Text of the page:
Guest post by Makeda of Glamazon Diaries As an African born, my hair has been somewhat of a tough journey. From weekly hot comb treatments – and when I say hot comb, I mean my mom putting an iron comb in a coal pot and running it through my Blue Magic greased hair (see below) – to a jerry curl stint, you couldn’t tell me nothing. I was too hot to trot when my long natural locks moved. From the age of 5 until about 10, my mom kept my hair in long braids that took hours to finish. Then I had the bright idea of cutting my hair one morning when my step-dad couldn’t figure out what to do with my hair. For the next 2 years, I rocked my natural fro proudly. It also didn’t hurt that my boarding school advocated short ‘dos. When I came to the United States in 1995, I was so mesmerized by girls with relaxers that I begged my mom to give me a relaxer. After much protest, she finally obliged. Buying a Just for Me relaxer kit and getting my hair bone straight was the worst decision ever. For the next 17 years, I became a slave to the relaxer. There were those Sunday night wash and sets with rollers. I loathed sleeping in them but they were my saving grace. Then came college. I lived in a co-ed dorm and didn’t have a car in North Carolina so making it to the hair salon was tough and I also didn’t feel like wasting money on something I could do myself. Some of the girls in the dorm would give me a wash and set once a week and a relaxer every two months. I got se fed up with this process that I finally got box braids that lasted three to four months at a time with good hair maintenance. The braids were a godsend. Though it took nearly 8 hours to complete, getting my hair braided was the best thing I could do during my first two years of college. I started wearing hair extensions my junior year of college when I transferred to Virginia Commonwealth University and continued wearing weaves to this day. By 2010, I was so fed up with hair breakage, expensive hair appointments, and chemicals I was putting on my strands. I decided to go ahead and chop off my damaged hair. At my hair appointment, I told my stylist to go ahead and chop everything off, also known as THE BIG CHOP. After all, it’s just hair and it will grow back. Fast forward to 2014. After wearing weaves for over two years, I finally decided to take out the so-called ‘protective style’ and take good care of my hair. Don’t get me wrong, I love the versatility of extensions. But for me, I wasn’t taking care of my natural hair as much as I should have been. I wasn’t conditioning my natural hair often enough. I always left my edges out when I got my weaves so these areas got a lot of heat damage. My edges aren’t balding but they are breaking. After taking out my extensions last month, I decided to go to hair therapy, Hairapy. For the past month, I have been wearing my natural 4c hair out, nurturing it, moisturizing and hydrating it back to health with the goal of growing my length over the next 12 months. According to hair typing methods, I am a 4C, which means I have a lot of hair that coils and zigzags, craves moisture and hydration and is extremely fragile. Being one with my natural hair for a month now has been an eye opener. I know that it requires low manipulation or else my hair ends up in a frizz ball. What has been my routine so far? The first week after taking out my hair, I did a hot oil treatment using olive oil and coconut oil. Then I shampooed my hair with Davines Love Curl Enhancing Shampoo and followed-up with the Davines Love Curl Enhancing Conditioner. After that, I apply Wild Growth Hair Oil to my wet hair then seal in the moisture with Davines Authentic Replenishing Butter. I can’t usually leave my hair out and go. So I twist my hair in sections while my hair is still damp and let it air dry over night. In the morning, I add a little bit of oil to my finger tips and unravel the twists and style. I usually lose the curls in my hair within two days so I add a spritz of water and re-twist them or create a hairdo for the rest of the week. In the second week, I co-washed with conditioner and followed the oil and butter routine before twisting. For the start of July, I have started adding Sunny Isle Extra Dark Jamaican Black Castor Oil, as well as Fekkai Brilliant Glossing Creme to my hair routine. I heard Jamaican Black Castor oil does wonders for hair growth so I am curious to see how it works out for me. I have been applying it to my scalp and edges and massaging it in for about five minutes three times a week.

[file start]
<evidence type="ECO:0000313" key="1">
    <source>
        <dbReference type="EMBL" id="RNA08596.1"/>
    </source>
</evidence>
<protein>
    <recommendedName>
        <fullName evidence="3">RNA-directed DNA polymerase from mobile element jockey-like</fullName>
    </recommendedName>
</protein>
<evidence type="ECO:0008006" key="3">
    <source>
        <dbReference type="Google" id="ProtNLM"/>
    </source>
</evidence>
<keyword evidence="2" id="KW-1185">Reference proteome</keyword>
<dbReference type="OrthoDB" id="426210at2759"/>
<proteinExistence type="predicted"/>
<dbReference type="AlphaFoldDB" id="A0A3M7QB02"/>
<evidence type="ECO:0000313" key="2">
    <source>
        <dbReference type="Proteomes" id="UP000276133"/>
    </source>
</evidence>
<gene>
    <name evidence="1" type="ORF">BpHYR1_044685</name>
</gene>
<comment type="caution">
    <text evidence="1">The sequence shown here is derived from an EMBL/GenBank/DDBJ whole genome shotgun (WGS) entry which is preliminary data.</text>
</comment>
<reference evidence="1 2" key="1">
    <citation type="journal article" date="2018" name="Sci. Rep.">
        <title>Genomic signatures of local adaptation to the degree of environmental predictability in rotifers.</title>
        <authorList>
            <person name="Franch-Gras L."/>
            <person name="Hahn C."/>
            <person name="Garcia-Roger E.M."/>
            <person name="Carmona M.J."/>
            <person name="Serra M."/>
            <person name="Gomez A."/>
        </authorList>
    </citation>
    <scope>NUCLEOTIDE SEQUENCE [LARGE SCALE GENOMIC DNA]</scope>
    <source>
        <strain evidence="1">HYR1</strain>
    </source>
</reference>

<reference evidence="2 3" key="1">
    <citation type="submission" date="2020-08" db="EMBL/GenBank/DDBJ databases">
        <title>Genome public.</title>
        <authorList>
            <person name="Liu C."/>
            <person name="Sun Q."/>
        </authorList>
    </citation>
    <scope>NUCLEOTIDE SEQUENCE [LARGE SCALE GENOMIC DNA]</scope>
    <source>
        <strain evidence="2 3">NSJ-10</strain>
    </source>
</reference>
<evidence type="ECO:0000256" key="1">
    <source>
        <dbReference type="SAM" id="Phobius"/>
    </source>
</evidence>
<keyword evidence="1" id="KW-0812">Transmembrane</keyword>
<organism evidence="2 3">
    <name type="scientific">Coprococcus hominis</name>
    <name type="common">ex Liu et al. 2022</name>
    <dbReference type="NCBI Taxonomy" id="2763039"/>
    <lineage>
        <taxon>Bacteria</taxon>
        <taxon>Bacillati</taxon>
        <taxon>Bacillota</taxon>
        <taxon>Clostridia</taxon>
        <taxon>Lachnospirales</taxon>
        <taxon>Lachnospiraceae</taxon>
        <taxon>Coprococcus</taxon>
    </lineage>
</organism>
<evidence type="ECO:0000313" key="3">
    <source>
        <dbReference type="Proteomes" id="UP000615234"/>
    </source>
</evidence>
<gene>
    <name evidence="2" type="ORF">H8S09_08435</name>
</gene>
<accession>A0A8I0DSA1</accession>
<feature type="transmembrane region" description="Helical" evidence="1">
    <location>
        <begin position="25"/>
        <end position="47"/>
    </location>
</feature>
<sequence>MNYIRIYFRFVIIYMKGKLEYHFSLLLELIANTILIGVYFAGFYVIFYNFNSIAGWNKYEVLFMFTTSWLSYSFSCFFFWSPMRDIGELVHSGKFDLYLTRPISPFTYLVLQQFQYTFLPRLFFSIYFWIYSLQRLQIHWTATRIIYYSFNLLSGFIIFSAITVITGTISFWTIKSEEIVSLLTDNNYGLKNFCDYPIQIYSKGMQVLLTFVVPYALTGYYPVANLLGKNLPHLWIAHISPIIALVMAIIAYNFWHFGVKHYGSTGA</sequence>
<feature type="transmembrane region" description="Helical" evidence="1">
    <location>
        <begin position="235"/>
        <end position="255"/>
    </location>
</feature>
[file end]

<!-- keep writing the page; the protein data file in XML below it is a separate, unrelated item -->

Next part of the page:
What are some of your favorite products? Any tips on making hair more manageable? Leave them below.
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